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JavaScript Basic Arrow Syntax

Michal Janek
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Michal Janek
Front End Web Development Techdegree Graduate 30,654 Points

Still not sure about THIS in arrow syntax.

I have a code in HTML

<!DOCTYPE html>
<html>
    <head>
        <title>Javascript Essesntials - by Avelx</title>
        <meta charset="UTF-8"/>
    </head>
    <body>

        <span>Background color:</span>
        <select id="background">
          <option value="Red">Red</option>
          <option value="Green">Green</option>
          <option value="Blue">Blue</option>
        </select>

        <span>Width:</span>
        <select id="width">
          <option value="100px">100px</option>
          <option value="200px">200px</option>
          <option value="300px">300px</option>
        </select>

        <span>Height:</span>
        <select id="height">
          <option value="100px">100px</option>
          <option value="200px">200px</option>
          <option value="300px">300px</option>
        </select>

        <br/><br/>

        <div id="content" style="background:red; width:100px; height:100px;"></div>

        <script src="script.js"></script>

    </body>
</html>

It will show a div element and few dropdown select buttons. The idea is to change the div according to the dropdown options

Here is JS that will work:

const selectElements = document.querySelectorAll('select');
const divElement = document.querySelector('div');

function changeStyle () {

   let styleType = this.id;
   let val = this.value;

  divElement.style[styleType] = val;
}

for (let i = 0; i < selectElements.length; i++) {
  selectElements[i].addEventListener('change', changeStyle);
}

However let us look on the changeStyle() function. I want to change it into arrow syntax but then it does not work. I suspect the THIS is involved, but cannot figure out how it is linked.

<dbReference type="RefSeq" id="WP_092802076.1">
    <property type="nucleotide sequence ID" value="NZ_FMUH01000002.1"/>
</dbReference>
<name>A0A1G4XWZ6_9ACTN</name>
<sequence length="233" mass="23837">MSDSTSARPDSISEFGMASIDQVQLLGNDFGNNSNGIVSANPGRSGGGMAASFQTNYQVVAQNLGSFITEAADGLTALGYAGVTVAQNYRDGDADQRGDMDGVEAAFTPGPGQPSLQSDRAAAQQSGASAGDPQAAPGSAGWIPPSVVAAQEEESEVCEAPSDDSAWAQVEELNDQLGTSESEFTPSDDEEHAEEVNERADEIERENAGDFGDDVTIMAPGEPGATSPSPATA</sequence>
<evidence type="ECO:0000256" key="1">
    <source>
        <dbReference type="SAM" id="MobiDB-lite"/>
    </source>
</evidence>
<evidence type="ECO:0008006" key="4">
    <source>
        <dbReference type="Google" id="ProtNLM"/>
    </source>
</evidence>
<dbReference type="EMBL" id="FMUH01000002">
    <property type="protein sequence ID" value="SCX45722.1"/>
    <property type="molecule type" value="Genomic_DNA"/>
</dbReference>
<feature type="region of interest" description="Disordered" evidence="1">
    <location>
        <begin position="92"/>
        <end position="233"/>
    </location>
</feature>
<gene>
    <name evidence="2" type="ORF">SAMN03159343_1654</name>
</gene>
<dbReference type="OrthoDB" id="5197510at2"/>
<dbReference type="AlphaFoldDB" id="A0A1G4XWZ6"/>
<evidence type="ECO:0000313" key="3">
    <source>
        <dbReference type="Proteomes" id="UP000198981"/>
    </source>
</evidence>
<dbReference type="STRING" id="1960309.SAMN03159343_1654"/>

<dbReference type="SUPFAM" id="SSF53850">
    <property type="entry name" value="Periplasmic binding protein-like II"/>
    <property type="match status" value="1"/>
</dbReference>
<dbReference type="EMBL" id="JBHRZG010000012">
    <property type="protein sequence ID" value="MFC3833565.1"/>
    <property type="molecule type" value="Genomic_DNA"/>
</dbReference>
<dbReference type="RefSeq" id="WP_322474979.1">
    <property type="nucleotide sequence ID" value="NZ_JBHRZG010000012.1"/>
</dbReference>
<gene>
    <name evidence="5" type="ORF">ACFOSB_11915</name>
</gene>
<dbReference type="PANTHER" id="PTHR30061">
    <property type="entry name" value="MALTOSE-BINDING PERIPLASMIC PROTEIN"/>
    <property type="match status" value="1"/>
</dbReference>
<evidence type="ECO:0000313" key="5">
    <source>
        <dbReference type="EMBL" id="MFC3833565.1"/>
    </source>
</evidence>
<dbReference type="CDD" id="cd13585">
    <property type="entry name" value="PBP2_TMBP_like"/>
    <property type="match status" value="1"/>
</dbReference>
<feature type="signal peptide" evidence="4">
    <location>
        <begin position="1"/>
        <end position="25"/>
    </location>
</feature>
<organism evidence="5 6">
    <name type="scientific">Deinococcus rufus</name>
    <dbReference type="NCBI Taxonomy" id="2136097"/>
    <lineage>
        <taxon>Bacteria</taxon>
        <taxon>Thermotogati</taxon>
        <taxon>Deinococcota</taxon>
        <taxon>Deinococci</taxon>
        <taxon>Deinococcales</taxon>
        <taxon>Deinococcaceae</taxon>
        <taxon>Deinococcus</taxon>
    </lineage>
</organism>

const changeStyle =  ()=> {

   let styleType = this.id;
   let val = this.value;

  divElement.style[styleType] = val;
}

I have tried to read up more about it but was a bit overwhelmed by MDN. If anyone knows some summary It would be a great help. Thanks

2 Answers

Steven Parker
Steven Parker
229,920 Points

Arrow functions do not use "this" the same way as conventional functions.

So when you create an event handler with an arrow function, be sure to pass in the event object and use the target property instead of "this":

const changeStyle =  (e) => {
   let styleType = e.target.id;
   let val = e.target.value;

  divElement.style[styleType] = val;
}

For more info, see the MDN page on Arrow Functions.

When you call on a function in JS, there is an execution context stack created. Think of it as a "behind the scenes" object with certain properties on it. One of these properties would be the 'this' property, which is assigned when the function is first called, but before execution. The 'this' property inside of an event handler always refers to the element it was triggered on. So in your case it would be all of the select buttons and will always refer to them.

The reason why your code with the function declaration works is because the 'this' property is assigned to the select buttons and references them when you call on 'this' within the function, like you did with 'this.id' and 'this.value'. This happens with function declarations.

With lambda functions the 'this' property within its context stack IS NOT assigned to anything and doesn't refer to your select buttons anymore. The lambda function will look up its lexical scope in order to find the nearest 'this' value instead. In your case it would be the global object and come up as undefined when you called on 'this.id' and 'this.value'.

It's more or less something like that lol.

Steven Parker
Steven Parker
229,920 Points

:warning: These comments apply to arrow functions, not to lambda functions. In JavaScript, lambdas can be constructed using either conventional or arrow notation. The difference to "this" occurs only when the arrow notation is used.